We will launch an AWS CloudFormation template that creates all resources for us.
AWS CloudFormation provides a common language for you to describe and provision all the infrastructure resources in your cloud environment. CloudFormation allows you to use a simple text file to model and provision, in an automated and secure manner, all the resources needed for your applications across all regions and accounts. This file serves as the single source of truth for your cloud environment.
It’s just code: Codifying your infrastructure allows you to treat your infrastructure as just code. You can author it with any code editor, check it into a version control system, and review the files with team members before deploying into production.
To start the process of launching your AWS CloudFormation stack, click on the Launch Stack button for your region below. Please note that the below table is not a screen shot, you simply click the Launch Stack button that you can see below.
|US East (N. Virginia)|
You will land on this screen in the AWS CloudFormation management console. Leave all values as they are.
Scroll down to the bottom of the page. In the Amazon S3 URL field you can see the link to the AWS CloudFormation template that we will use as source for our stack creation. Click the *Next button.
You can now enter a name for your stack in the Stack name field, but just leave the default name that is already provided.
When you scroll down, you can see three parameters for which you can provide individual values. Again, just leave the default values and click the Next button.
Now you can tag your stack and effectively the resources that will be created within your stack. Tagging AWS resources is a very powerful means under various aspects that include cost allocation, automation, or access control. We’d encourage you to have a look into the AWS Tagging Strategies article for an overview.
For our stack, please enter a tag with key
project and value
nlp-workshop. You can add more tags if you like.
Scroll down and click the Next button.
On the review screen you get a summary of what you have confirmed on the previous screens.
Scroll down to the bottom and check all three check boxes in order to allow AWS CloudFormation to perform the actions you’re asking it to do on your behalf.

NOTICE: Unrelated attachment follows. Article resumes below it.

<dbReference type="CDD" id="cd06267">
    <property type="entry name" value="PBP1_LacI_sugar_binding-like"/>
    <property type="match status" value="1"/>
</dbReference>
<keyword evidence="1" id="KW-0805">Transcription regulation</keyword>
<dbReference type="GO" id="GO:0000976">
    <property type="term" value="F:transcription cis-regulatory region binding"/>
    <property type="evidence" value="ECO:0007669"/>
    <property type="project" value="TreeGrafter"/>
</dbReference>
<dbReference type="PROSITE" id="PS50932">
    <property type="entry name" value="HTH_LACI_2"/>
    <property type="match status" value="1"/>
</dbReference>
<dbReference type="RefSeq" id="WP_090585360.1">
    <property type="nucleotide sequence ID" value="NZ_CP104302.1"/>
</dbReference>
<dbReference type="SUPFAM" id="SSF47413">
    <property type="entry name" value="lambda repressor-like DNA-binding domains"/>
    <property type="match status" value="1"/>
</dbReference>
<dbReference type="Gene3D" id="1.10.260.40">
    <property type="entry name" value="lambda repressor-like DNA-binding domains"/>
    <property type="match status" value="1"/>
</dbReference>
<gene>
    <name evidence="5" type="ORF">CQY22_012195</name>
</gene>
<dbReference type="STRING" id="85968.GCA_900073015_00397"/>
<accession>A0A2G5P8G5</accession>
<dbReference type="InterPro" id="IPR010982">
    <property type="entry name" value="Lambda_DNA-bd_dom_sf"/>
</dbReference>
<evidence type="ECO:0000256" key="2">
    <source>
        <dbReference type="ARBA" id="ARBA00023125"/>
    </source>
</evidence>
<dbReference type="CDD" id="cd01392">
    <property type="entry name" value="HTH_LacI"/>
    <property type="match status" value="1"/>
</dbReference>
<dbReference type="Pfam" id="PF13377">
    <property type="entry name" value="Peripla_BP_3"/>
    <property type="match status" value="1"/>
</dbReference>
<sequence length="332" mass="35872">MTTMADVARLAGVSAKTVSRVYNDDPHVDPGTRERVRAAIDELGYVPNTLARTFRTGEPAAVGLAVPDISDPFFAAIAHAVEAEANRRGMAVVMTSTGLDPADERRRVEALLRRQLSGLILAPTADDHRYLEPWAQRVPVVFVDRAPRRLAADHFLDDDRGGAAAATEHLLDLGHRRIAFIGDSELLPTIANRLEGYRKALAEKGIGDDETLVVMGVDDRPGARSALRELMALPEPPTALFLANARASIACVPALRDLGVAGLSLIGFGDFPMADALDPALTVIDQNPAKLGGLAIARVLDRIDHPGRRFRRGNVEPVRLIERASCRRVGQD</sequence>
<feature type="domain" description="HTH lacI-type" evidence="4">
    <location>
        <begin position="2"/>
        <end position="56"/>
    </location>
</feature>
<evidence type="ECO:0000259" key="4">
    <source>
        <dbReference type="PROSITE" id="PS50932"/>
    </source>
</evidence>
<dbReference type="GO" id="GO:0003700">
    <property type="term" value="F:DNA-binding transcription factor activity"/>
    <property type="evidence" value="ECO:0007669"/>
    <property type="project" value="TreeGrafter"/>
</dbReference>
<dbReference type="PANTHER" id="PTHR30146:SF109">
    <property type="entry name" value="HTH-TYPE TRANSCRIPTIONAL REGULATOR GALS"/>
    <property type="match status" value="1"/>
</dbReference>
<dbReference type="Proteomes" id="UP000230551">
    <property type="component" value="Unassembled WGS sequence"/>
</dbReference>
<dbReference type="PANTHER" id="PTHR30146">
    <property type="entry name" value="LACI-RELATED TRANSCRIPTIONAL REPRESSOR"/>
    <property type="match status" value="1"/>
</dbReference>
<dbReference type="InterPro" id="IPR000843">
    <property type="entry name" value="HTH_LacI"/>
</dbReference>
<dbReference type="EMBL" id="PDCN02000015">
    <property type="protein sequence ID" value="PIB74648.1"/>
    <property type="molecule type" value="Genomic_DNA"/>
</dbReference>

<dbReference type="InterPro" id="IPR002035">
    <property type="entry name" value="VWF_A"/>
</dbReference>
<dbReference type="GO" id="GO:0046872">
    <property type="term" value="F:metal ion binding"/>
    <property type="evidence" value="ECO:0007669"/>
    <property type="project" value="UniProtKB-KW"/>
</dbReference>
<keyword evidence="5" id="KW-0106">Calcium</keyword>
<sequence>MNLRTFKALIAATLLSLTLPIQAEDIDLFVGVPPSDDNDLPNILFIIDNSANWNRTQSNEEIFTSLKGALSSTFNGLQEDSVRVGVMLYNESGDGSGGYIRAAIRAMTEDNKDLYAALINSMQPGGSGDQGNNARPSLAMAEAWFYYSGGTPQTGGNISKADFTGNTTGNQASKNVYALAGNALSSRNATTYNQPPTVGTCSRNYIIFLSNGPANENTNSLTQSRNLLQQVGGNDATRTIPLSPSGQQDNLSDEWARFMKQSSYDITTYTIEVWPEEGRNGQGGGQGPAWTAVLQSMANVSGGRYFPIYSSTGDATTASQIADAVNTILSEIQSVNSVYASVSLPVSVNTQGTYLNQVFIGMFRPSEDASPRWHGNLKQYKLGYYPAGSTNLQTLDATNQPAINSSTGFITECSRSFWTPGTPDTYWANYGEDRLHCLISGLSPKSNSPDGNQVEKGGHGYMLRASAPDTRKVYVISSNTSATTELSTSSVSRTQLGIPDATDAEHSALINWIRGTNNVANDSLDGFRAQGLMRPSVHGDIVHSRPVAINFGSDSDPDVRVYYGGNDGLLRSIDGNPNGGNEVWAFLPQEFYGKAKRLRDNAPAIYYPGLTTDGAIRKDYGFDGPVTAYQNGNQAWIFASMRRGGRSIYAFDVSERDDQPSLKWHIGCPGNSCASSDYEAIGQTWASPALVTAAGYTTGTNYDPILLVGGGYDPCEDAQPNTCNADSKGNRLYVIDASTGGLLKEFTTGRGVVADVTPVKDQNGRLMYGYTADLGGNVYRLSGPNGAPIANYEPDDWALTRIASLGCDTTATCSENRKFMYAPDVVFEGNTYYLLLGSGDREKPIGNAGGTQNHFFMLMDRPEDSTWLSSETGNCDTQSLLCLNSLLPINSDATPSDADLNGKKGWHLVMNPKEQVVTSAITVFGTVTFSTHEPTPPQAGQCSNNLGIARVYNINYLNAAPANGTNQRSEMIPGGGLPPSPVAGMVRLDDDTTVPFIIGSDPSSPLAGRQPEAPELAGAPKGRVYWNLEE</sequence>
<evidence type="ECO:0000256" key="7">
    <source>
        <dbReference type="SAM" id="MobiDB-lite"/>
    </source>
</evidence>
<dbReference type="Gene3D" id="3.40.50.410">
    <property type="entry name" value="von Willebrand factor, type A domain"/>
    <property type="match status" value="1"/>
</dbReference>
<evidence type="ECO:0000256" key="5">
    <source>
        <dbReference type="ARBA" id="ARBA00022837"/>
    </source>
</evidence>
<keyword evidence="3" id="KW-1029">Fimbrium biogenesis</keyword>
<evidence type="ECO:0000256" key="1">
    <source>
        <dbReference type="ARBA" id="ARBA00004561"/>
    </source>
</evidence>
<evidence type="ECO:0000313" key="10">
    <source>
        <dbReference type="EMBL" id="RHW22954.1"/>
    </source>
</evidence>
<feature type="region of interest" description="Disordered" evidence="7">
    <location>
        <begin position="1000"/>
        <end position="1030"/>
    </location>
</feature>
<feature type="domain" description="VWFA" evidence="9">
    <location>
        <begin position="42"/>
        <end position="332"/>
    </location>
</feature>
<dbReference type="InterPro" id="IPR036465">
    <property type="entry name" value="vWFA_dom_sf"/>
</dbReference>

Continue from here by clicking the Create change set button, not the Create stack button. Our AWS CloudFormation template uses an extension for serverless apps that first needs to be translated into a low-level template.
On this screen, leave all settings untouched and click Create change set.
Your change set is now being created.
After a few moments, the AWS Cloudformation console will indicate that the creation of the change set is ready. Click the Execute button in the top right corner.
Your stack is now being created and you land on the Events tab of your in-creation stack. Initially, you should see two events, the first indicating that you have started your stack creation, the second one indicating that you previously created a change set for review.
After a few moments you’ll see the New events available notification in the upper right quadrant of the screen, indicating that additional steps of the stack creation have finished. You can click the refresh symbol next to this notification to get an updated list of events from your stack creation.
Once the stack creation is complete, you will see the respective event topmost (showing the name of your stack followed by
CREATE_COMPLETE in green).
Now click the Outputs tab. Take a note of the value of the S3Bucket key. This is the S3 bucket that was created during stack creation and which represents our S3-based data lake in this workshop. New call recordings will need to go into this bucket to start the processing pipeline with them.
In the following section, we will first trigger the processing pipeline manually and explore what happens.